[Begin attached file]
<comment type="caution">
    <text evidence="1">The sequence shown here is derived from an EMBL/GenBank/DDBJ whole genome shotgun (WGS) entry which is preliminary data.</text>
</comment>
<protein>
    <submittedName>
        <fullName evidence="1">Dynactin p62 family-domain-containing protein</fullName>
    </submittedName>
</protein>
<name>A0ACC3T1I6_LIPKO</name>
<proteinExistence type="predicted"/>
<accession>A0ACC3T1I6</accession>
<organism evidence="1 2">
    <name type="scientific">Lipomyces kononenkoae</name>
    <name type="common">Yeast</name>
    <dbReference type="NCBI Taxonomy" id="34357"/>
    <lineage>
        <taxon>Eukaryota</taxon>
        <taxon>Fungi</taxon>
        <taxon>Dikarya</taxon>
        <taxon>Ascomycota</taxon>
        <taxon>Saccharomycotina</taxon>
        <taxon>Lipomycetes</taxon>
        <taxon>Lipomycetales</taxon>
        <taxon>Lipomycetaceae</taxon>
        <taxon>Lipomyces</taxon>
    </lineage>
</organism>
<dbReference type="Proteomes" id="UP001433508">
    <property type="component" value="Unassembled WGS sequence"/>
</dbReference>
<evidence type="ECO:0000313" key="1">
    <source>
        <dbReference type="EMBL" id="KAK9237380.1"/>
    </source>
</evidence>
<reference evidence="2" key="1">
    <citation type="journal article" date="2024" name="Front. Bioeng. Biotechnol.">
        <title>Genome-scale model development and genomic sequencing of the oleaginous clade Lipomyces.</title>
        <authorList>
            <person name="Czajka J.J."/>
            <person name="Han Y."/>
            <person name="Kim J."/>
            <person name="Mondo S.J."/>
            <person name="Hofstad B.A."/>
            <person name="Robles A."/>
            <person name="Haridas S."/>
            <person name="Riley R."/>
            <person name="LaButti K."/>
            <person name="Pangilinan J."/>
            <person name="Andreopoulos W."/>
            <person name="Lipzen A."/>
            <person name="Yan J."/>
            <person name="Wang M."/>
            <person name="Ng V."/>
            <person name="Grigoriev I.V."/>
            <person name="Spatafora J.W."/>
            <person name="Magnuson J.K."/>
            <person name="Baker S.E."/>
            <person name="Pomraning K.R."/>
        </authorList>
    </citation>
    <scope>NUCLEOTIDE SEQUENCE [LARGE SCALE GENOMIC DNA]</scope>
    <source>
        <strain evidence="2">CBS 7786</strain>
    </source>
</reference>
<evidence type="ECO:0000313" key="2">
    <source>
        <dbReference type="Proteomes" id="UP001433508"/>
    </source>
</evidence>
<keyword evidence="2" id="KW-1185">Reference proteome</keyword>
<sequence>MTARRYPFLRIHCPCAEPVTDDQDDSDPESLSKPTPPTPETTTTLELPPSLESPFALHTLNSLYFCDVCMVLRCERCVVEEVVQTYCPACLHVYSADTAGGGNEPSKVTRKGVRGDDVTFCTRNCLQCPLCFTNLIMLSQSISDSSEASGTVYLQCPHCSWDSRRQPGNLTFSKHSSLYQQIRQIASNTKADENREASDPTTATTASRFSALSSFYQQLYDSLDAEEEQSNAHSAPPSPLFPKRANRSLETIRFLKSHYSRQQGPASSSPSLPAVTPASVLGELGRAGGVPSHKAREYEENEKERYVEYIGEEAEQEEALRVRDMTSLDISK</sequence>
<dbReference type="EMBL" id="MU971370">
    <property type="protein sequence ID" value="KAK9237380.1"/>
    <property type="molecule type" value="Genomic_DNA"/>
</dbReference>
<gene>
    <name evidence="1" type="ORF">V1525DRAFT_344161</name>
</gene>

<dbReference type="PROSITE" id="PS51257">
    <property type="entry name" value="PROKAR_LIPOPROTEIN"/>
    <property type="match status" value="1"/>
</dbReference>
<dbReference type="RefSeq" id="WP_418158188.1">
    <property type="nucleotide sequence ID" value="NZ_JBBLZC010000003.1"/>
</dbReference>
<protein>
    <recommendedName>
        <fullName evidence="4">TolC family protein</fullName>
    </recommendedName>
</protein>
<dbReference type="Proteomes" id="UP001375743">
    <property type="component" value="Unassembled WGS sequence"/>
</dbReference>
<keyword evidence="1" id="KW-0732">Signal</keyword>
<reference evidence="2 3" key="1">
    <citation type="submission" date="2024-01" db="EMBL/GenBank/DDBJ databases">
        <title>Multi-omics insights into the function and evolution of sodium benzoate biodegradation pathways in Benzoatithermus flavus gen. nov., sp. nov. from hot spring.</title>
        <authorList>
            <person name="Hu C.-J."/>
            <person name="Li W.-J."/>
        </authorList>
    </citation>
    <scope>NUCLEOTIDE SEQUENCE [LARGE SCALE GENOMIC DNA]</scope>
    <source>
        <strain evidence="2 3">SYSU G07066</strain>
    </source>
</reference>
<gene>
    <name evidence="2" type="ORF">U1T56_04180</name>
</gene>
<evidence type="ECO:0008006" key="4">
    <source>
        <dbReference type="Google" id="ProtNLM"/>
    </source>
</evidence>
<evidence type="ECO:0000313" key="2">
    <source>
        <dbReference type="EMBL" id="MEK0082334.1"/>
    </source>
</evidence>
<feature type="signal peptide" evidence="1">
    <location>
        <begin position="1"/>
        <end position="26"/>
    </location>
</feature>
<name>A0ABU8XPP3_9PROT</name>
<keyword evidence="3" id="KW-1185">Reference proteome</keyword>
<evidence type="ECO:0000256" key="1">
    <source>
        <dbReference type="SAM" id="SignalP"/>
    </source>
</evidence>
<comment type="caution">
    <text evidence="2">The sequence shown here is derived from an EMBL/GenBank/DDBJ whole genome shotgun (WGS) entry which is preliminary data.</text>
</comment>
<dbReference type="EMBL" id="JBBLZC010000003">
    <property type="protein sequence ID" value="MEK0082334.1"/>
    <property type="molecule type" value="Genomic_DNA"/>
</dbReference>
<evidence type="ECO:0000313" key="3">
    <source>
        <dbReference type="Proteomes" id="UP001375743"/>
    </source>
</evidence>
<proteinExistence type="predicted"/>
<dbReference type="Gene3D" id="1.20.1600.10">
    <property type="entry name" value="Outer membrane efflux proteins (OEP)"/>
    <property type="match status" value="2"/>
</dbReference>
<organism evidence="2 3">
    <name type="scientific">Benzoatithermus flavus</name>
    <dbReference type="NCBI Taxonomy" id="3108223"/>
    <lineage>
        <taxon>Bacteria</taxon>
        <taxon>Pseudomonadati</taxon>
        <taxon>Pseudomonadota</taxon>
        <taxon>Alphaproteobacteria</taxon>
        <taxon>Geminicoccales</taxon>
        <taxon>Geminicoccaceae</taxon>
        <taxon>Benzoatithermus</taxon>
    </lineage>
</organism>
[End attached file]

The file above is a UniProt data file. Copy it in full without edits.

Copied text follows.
<comment type="caution">
    <text evidence="1">The sequence shown here is derived from an EMBL/GenBank/DDBJ whole genome shotgun (WGS) entry which is preliminary data.</text>
</comment>
<protein>
    <submittedName>
        <fullName evidence="1">Dynactin p62 family-domain-containing protein</fullName>
    </submittedName>
</protein>
<name>A0ACC3T1I6_LIPKO</name>
<proteinExistence type="predicted"/>
<accession>A0ACC3T1I6</accession>
<organism evidence="1 2">
    <name type="scientific">Lipomyces kononenkoae</name>
    <name type="common">Yeast</name>
    <dbReference type="NCBI Taxonomy" id="34357"/>
    <lineage>
        <taxon>Eukaryota</taxon>
        <taxon>Fungi</taxon>
        <taxon>Dikarya</taxon>
        <taxon>Ascomycota</taxon>
        <taxon>Saccharomycotina</taxon>
        <taxon>Lipomycetes</taxon>
        <taxon>Lipomycetales</taxon>
        <taxon>Lipomycetaceae</taxon>
        <taxon>Lipomyces</taxon>
    </lineage>
</organism>
<dbReference type="Proteomes" id="UP001433508">
    <property type="component" value="Unassembled WGS sequence"/>
</dbReference>
<evidence type="ECO:0000313" key="1">
    <source>
        <dbReference type="EMBL" id="KAK9237380.1"/>
    </source>
</evidence>
<reference evidence="2" key="1">
    <citation type="journal article" date="2024" name="Front. Bioeng. Biotechnol.">
        <title>Genome-scale model development and genomic sequencing of the oleaginous clade Lipomyces.</title>
        <authorList>
            <person name="Czajka J.J."/>
            <person name="Han Y."/>
            <person name="Kim J."/>
            <person name="Mondo S.J."/>
            <person name="Hofstad B.A."/>
            <person name="Robles A."/>
            <person name="Haridas S."/>
            <person name="Riley R."/>
            <person name="LaButti K."/>
            <person name="Pangilinan J."/>
            <person name="Andreopoulos W."/>
            <person name="Lipzen A."/>
            <person name="Yan J."/>
            <person name="Wang M."/>
            <person name="Ng V."/>
            <person name="Grigoriev I.V."/>
            <person name="Spatafora J.W."/>
            <person name="Magnuson J.K."/>
            <person name="Baker S.E."/>
            <person name="Pomraning K.R."/>
        </authorList>
    </citation>
    <scope>NUCLEOTIDE SEQUENCE [LARGE SCALE GENOMIC DNA]</scope>
    <source>
        <strain evidence="2">CBS 7786</strain>
    </source>
</reference>
<evidence type="ECO:0000313" key="2">
    <source>
        <dbReference type="Proteomes" id="UP001433508"/>
    </source>
</evidence>
<keyword evidence="2" id="KW-1185">Reference proteome</keyword>
<sequence>MTARRYPFLRIHCPCAEPVTDDQDDSDPESLSKPTPPTPETTTTLELPPSLESPFALHTLNSLYFCDVCMVLRCERCVVEEVVQTYCPACLHVYSADTAGGGNEPSKVTRKGVRGDDVTFCTRNCLQCPLCFTNLIMLSQSISDSSEASGTVYLQCPHCSWDSRRQPGNLTFSKHSSLYQQIRQIASNTKADENREASDPTTATTASRFSALSSFYQQLYDSLDAEEEQSNAHSAPPSPLFPKRANRSLETIRFLKSHYSRQQGPASSSPSLPAVTPASVLGELGRAGGVPSHKAREYEENEKERYVEYIGEEAEQEEALRVRDMTSLDISK</sequence>
<dbReference type="EMBL" id="MU971370">
    <property type="protein sequence ID" value="KAK9237380.1"/>
    <property type="molecule type" value="Genomic_DNA"/>
</dbReference>
<gene>
    <name evidence="1" type="ORF">V1525DRAFT_344161</name>
</gene>

<dbReference type="PROSITE" id="PS51257">
    <property type="entry name" value="PROKAR_LIPOPROTEIN"/>
    <property type="match status" value="1"/>
</dbReference>
<dbReference type="RefSeq" id="WP_418158188.1">
    <property type="nucleotide sequence ID" value="NZ_JBBLZC010000003.1"/>
</dbReference>
<protein>
    <recommendedName>
        <fullName evidence="4">TolC family protein</fullName>
    </recommendedName>
</protein>
<dbReference type="Proteomes" id="UP001375743">
    <property type="component" value="Unassembled WGS sequence"/>
</dbReference>
<keyword evidence="1" id="KW-0732">Signal</keyword>
<reference evidence="2 3" key="1">
    <citation type="submission" date="2024-01" db="EMBL/GenBank/DDBJ databases">
        <title>Multi-omics insights into the function and evolution of sodium benzoate biodegradation pathways in Benzoatithermus flavus gen. nov., sp. nov. from hot spring.</title>
        <authorList>
            <person name="Hu C.-J."/>
            <person name="Li W.-J."/>
        </authorList>
    </citation>
    <scope>NUCLEOTIDE SEQUENCE [LARGE SCALE GENOMIC DNA]</scope>
    <source>
        <strain evidence="2 3">SYSU G07066</strain>
    </source>
</reference>
<gene>
    <name evidence="2" type="ORF">U1T56_04180</name>
</gene>
<evidence type="ECO:0008006" key="4">
    <source>
        <dbReference type="Google" id="ProtNLM"/>
    </source>
</evidence>
<evidence type="ECO:0000313" key="2">
    <source>
        <dbReference type="EMBL" id="MEK0082334.1"/>
    </source>
</evidence>
<feature type="signal peptide" evidence="1">
    <location>
        <begin position="1"/>
        <end position="26"/>
    </location>
</feature>
<name>A0ABU8XPP3_9PROT</name>
<keyword evidence="3" id="KW-1185">Reference proteome</keyword>
<evidence type="ECO:0000256" key="1">
    <source>
        <dbReference type="SAM" id="SignalP"/>
    </source>
</evidence>
<comment type="caution">
    <text evidence="2">The sequence shown here is derived from an EMBL/GenBank/DDBJ whole genome shotgun (WGS) entry which is preliminary data.</text>
</comment>
<dbReference type="EMBL" id="JBBLZC010000003">
    <property type="protein sequence ID" value="MEK0082334.1"/>
    <property type="molecule type" value="Genomic_DNA"/>
</dbReference>
<evidence type="ECO:0000313" key="3">
    <source>
        <dbReference type="Proteomes" id="UP001375743"/>
    </source>
</evidence>
<proteinExistence type="predicted"/>
<dbReference type="Gene3D" id="1.20.1600.10">
    <property type="entry name" value="Outer membrane efflux proteins (OEP)"/>
    <property type="match status" value="2"/>
</dbReference>
<organism evidence="2 3">
    <name type="scientific">Benzoatithermus flavus</name>
    <dbReference type="NCBI Taxonomy" id="3108223"/>
    <lineage>
        <taxon>Bacteria</taxon>
        <taxon>Pseudomonadati</taxon>
        <taxon>Pseudomonadota</taxon>
        <taxon>Alphaproteobacteria</taxon>
        <taxon>Geminicoccales</taxon>
        <taxon>Geminicoccaceae</taxon>
        <taxon>Benzoatithermus</taxon>
    </lineage>
</organism>